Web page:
Predicting Skilled Nursing Facility Placement after Hospital Discharge for Elderly Patients

1University of Colorado–Denver, Aurora, CO
2University of Colorado–Denver, Aurora, CO
3University of Colorado–Denver, Aurora, CO
4University of Colorado–Denver, Aurora, CO
5University of Colorado–Denver, Aurora, CO

Meeting: Hospital Medicine 2009, May 14-17, Chicago, Ill.

Abstract number: 28


The Vulnerable Elders Survey (VES‐13) was developed to identify community dwelling elders at risk for functional decline or death. It consists of a 10‐point score based on age, self‐reported health status, and ability to perform 6 physical tasks and 5 activities of daily living. In the outpatient setting it has been shown to predict increased risk of functional decline, nursing home placement, and death. The VES‐13 has not been evaluated for use in the inpatient setting. We examined whether VES‐13 scores in older patients following admission to the hospital are associated with discharge to a skilled nursing facility (SNF).


The study was a retrospective evaluation of patients > 65 years old admitted to the University of Colorado Hospital's Acute Care for the Efderly Service between September 2007 and May 2008. Exclusion criteria included: residence in a nursing home, death, or transfer to another hospital. We compared VES‐13 scores for patients discharged to an SNF versus home using the Wilcoxon rank sum test and used logistic regression to relate the VES‐13 score to discharge location. We evaluated the performance of 4 cut points of the VES‐13 score for their ability to predict discharge to an SNF.


Two hundred and twenty patients in the database met study criteria. VES‐13 score was documented for 148 patients (67%) who were included in the analysis. The median age for study patients was 75 years (IQR 66, 83), and 56% were female. The median length of stay was 3 days (IQR 2, 5). Overall 22% of patients (33 of 148) were discharged to an SNF after hospitalization. The average VES‐13 score for patients discharged home was 3.3 compared with 6.9 for patients who were discharged to an SNF (P < 0.0001). Each point on the VES‐13 was associated with a 58% increase in the odds of discharge to an SNF (OR 1.58, Cl 1.32–1.90). Each of the 4 VES‐13 cut points (3, 4, 7, and 8) was significantly better than chance at predicting discharge to an SNF (Figure 1). The cut point of 4 provided maximal predictive ability, with an AUC of 0.76 (95% Cl 0.69–0.83) that yielded a sensitivity of 0.91 and specificity of 0.61. Fifty‐one percent of the study population was at high risk for discharge to an SNF using this cut point, with 40% of the high‐risk group discharged to an SNF compared with 10% of the low‐risk group.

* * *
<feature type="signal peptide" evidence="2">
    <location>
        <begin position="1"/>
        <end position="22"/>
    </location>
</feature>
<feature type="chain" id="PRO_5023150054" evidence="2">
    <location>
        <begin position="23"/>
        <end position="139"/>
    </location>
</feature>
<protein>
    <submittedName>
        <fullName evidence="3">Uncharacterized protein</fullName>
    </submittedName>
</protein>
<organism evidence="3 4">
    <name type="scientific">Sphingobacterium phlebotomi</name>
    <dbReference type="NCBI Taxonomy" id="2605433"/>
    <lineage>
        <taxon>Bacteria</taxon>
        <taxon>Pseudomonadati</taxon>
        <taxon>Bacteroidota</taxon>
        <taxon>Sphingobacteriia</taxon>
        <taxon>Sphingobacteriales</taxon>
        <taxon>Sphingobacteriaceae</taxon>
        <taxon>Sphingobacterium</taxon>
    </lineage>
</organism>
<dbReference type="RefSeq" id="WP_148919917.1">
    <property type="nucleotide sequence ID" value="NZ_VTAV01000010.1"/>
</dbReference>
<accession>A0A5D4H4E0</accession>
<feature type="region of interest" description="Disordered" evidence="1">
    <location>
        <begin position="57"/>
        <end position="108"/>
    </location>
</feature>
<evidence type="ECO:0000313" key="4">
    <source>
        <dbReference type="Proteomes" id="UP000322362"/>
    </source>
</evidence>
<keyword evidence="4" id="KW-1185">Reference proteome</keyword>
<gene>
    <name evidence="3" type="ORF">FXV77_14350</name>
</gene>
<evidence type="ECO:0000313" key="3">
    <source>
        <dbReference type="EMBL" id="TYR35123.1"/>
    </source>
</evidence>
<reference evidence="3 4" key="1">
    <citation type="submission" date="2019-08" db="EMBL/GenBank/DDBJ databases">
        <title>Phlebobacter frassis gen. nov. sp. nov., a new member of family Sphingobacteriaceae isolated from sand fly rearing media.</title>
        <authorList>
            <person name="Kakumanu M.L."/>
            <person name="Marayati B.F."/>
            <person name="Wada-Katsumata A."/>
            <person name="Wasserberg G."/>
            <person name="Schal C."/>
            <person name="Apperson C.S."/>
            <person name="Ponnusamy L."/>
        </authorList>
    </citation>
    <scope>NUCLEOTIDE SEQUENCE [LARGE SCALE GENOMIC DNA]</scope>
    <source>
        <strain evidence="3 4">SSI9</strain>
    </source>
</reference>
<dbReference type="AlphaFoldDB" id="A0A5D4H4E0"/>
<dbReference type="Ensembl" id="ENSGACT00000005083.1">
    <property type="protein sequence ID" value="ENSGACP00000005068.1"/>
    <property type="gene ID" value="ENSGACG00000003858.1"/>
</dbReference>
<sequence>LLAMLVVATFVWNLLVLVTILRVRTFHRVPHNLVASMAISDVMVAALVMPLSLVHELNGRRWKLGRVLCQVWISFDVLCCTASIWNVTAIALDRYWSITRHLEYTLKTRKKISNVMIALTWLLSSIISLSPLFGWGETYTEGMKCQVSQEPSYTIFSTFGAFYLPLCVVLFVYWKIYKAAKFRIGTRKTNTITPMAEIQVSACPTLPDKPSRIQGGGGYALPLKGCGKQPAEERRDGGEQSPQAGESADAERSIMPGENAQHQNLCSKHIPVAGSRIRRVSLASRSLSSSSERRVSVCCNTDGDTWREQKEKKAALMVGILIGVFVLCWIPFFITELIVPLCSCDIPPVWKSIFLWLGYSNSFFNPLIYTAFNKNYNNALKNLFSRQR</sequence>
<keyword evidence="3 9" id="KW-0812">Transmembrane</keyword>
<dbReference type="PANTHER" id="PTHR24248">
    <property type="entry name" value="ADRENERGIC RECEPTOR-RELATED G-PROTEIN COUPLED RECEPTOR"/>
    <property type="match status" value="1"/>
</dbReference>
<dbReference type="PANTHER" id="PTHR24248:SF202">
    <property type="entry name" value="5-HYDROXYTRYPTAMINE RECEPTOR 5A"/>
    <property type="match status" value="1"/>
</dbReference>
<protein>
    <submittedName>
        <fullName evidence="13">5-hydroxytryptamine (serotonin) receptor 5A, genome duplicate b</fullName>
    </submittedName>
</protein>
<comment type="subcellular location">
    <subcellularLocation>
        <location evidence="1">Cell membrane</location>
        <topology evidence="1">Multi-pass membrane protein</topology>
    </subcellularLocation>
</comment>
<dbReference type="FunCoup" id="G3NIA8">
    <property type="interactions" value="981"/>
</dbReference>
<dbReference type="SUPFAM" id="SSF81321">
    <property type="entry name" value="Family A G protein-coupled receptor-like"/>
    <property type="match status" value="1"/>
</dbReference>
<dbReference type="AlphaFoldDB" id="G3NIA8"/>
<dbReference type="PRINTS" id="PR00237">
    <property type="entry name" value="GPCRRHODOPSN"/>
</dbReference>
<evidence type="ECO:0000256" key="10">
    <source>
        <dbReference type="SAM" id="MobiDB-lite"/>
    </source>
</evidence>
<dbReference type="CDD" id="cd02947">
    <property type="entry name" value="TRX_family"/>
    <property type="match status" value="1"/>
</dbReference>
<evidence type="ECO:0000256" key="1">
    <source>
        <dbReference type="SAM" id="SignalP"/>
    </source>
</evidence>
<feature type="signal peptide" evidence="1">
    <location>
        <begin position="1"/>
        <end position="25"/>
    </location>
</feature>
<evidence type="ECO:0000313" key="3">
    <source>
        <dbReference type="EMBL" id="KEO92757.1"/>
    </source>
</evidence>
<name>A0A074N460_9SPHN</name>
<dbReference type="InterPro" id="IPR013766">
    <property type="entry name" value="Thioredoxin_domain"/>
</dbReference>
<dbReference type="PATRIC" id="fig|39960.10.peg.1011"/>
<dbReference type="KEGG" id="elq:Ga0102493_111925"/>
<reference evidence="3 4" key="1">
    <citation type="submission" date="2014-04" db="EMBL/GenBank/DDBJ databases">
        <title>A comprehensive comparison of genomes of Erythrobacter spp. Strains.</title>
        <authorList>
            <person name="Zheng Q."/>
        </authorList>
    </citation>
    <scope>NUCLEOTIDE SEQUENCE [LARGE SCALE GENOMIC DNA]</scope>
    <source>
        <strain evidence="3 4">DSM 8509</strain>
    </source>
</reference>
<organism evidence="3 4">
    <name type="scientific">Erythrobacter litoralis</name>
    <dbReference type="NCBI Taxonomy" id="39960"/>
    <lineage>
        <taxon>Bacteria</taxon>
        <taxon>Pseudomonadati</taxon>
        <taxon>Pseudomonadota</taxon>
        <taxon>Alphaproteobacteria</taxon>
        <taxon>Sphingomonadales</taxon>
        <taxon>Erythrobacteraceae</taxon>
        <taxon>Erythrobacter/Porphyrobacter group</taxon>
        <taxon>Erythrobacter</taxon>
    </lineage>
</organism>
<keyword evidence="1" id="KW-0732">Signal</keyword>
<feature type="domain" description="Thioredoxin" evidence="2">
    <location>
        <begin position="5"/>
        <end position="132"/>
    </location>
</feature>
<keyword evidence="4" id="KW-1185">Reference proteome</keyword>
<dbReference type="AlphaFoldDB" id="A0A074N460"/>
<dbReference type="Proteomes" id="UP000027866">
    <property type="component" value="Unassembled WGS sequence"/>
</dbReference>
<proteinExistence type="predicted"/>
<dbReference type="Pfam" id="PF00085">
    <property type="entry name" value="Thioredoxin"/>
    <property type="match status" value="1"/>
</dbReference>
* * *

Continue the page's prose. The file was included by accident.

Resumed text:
Figure 1. ROC curves for VES‐13 score comparing predictive ability of 4 different cut points.


This study demonstrates that the VES‐13 identifies vulnerable elderly patients at high risk for discharge to an SNF after hospitalization. Recognition of patients with a high probability of need for rehabilitation based on admission functional characteristics allows the hospital physician to anticipate the potential need for placement earlier in a hospital stay and to identify barriers to successful transitions.

Author Disclosure:

E. Cumbler, none; H, Lyle, none; J. Guerrasio, none; J. Youngwerth, none; H. Wald, none.

To cite this abstract:

Cumbler E, Lyle H, Guerrasio J, Youngwerth J, Wald H. Predicting Skilled Nursing Facility Placement after Hospital Discharge for Elderly Patients. Abstract published at Hospital Medicine 2009, May 14-17, Chicago, Ill. Abstract 28. Journal of Hospital Medicine. 2009; 4 (suppl 1). Accessed March 30, 2020.

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